People Stick With Entertainment Subscriptions

tv watcher

Apparently, there are some things -- television and Internet services, specifically -- Americans refuse to do without. According to new research from The NPD Group, U.S. consumers are maintaining their entertainment subscriptions (cable or satellite TV, Internet service, etc.) despite the recession.

"There's been a whole lot of discussion that people would cut cable and satellite services, and substitute with free content," Russ Crupnick, entertainment industry analyst for NPD, tells Marketing Daily. "But [subscription television] is one of those worthwhile addictions that you have. I think most people would rather do without ice cream than the latest episode of 'Mad Men'."

According to NPD, monthly per capita spending on entertainment-content subscriptions rose nearly 7% to $115 since last year. As of August 2009, 81% of U.S. households subscribed to a television service and 76% paid for Internet subscriptions. Seventeen percent subscribed to online music service or satellite radio and 14% subscribed to an online gaming service. Fourteen percent of consumers subscribed to a home video subscription service, like Netflix, a 2% increase over last year.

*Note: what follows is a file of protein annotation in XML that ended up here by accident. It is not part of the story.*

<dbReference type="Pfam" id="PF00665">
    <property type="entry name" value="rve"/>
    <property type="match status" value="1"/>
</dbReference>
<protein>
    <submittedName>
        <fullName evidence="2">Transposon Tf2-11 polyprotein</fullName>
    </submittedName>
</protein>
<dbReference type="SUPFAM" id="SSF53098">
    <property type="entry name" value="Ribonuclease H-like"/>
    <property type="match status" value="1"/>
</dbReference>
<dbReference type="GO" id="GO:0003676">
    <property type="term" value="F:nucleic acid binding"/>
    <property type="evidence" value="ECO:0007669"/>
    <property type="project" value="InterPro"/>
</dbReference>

At the same time, mobile data plan subscriptions (thanks to an influx of new smartphone owners) increased to 9% this year, compared with 6% last year. "Mobile is going to be the platform worth watching," Crupnick says.

The other thing to watch, Crupnick says, is whether U.S. consumers will continue to have time for all of these entertainment options, particularly when Internet-connected televisions reach a mass penetration. "I do start to wonder, at what point do I hear people say, 'I just don't have the time for [subscription entertainment]. I may not renew it,'" Crupnick says. "There's a question of what happens when these things start to collide."

In fact, some areas are already starting to suffer from subscription overload. Only 29% of consumers have newspaper subscriptions, down 2% from last year, and only 41% of consumers subscribed to magazines, compared with 43% who did so last year. "There's a whole generation that has grown up without print," Crupnick says.

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